CHART OF THE DAY: You may remember the downtrending channel about two weeks ago. It showed the S&P 500 (SPX—candlesticks) had rallied up to resistance in August and then turned down. The recent downswing hit the middle line of the channel and bounced higher. Tuesday’s downward move appears to have created a bear flag pattern. Using this price pattern, many technical analysts would project the index to keep falling over the next couple of weeks until it nears the bottom of the channel. Data Sources: ICE, S&P Dow Jones Indices. Chart source: the thinkorswim® platformFor illustrative purposes only. Past performance does not guarantee future results.

Three Things to Watch

SEEKING SHELTER: The CPI revealed that shelter costs continued to rise in August—growing 0.7%. However, the Zillow Observed Rent Index (ZORI) is showing signs that rent inflation is actually slowing. The ZORI, which tracks asking rent prices, rose 0.6% MOM in August and 12.5% YOY. However, these increases were lower than the previous months. Zillow’s (Z) chief economist Jeff Tucker expects rents to slow this winter to the pre-pandemic pace of 3% to 4% annually.

Meanwhile, Yardi Matrix, which tracks asking rents for multifamily units, recorded a $1 decline in rents in August. It was the first decrease since June of 2020.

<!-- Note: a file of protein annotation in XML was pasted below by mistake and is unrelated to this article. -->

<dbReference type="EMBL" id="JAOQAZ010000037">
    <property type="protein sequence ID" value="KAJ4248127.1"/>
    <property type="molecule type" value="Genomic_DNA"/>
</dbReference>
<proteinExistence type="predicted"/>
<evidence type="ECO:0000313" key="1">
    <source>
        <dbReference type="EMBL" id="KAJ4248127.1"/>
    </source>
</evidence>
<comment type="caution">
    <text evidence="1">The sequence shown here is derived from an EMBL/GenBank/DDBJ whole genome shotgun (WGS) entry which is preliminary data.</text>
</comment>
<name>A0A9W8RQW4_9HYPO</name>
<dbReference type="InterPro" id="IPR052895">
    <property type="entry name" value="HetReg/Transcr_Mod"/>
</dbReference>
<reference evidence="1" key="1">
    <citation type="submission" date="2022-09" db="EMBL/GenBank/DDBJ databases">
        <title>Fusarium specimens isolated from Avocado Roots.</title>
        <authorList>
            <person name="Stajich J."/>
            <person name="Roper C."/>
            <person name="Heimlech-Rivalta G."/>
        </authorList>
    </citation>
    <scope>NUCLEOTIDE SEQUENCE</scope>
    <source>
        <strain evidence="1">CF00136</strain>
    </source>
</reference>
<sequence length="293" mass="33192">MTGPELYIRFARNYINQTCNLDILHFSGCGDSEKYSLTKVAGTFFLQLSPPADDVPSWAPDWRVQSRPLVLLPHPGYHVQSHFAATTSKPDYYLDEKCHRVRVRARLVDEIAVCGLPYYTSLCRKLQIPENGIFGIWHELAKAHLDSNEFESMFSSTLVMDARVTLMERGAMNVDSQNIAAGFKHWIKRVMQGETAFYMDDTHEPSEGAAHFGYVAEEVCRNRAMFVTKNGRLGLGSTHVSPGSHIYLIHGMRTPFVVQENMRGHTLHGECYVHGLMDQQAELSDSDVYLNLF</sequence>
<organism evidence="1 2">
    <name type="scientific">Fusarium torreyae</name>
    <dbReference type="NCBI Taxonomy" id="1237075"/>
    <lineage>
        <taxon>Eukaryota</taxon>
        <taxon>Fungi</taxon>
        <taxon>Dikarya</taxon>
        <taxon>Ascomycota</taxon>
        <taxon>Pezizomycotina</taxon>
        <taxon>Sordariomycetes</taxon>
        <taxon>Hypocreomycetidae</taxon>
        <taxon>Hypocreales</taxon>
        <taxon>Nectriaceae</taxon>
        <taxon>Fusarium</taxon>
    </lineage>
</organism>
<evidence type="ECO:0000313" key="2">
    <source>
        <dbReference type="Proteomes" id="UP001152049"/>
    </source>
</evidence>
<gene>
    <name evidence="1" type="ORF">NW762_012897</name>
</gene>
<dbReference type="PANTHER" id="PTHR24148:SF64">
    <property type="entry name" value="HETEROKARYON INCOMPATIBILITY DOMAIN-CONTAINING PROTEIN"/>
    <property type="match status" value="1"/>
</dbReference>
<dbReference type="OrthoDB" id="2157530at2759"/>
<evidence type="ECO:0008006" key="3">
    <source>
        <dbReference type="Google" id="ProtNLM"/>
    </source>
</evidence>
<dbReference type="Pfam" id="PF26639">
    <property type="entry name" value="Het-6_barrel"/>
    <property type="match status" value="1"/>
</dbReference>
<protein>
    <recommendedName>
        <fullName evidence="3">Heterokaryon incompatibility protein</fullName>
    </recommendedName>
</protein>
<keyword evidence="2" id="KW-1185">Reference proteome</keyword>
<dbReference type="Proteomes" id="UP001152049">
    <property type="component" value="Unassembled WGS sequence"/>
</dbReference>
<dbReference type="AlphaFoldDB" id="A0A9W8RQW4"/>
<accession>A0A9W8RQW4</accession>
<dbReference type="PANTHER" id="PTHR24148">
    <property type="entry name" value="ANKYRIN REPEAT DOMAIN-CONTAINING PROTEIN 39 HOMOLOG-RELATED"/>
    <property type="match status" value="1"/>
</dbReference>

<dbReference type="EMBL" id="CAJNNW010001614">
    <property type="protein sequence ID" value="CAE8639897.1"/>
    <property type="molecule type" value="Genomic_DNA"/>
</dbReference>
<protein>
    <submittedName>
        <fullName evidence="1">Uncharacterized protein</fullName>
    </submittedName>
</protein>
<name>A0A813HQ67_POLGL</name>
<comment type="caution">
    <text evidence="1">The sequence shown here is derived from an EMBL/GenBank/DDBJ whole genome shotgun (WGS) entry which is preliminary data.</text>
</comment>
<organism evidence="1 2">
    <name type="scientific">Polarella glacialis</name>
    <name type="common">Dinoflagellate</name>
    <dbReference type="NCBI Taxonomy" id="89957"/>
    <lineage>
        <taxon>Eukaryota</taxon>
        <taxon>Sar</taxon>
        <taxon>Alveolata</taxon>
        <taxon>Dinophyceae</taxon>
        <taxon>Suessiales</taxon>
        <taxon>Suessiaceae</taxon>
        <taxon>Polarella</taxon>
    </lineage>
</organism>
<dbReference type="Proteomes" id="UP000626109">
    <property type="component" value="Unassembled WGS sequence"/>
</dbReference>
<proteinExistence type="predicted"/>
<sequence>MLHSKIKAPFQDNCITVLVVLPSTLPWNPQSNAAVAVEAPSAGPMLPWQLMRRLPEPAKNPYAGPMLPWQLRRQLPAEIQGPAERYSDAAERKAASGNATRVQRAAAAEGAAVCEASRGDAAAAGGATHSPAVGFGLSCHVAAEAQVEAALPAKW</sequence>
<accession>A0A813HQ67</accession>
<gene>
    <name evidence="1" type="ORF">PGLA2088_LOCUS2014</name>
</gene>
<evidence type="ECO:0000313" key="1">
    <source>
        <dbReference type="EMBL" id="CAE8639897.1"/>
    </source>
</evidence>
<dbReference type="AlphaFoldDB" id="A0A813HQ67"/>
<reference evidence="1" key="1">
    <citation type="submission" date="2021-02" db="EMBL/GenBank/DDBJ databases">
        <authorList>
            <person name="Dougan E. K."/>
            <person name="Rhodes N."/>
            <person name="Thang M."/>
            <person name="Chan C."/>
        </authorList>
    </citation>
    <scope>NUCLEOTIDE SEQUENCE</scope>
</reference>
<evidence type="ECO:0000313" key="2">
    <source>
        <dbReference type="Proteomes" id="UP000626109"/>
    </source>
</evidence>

Rent growth tends to slow down in the fall and winter months, so the CPI could start to show some improvement in shelter costs over the next couple of months.

FOOD INFLATION: The “IRI August 2022 Price Check: Tracking Retail Food and Beverage Inflation” report notes food inflation is much higher than what was reported in yesterday’s CPI numbers. The IRI report recorded an increase of 1.6% which was twice what the food at home number was for the CPI report. The report looks at food inflation at more granular level. The data analytics firm said that carbonated beverages and common fresh fruit respectively rose 5.3% MOM. However, butter/margarine/spreads had the highest growth YOY growth at 30%. Coffee was up less than 0.3% in August but is up 18.6% YOY.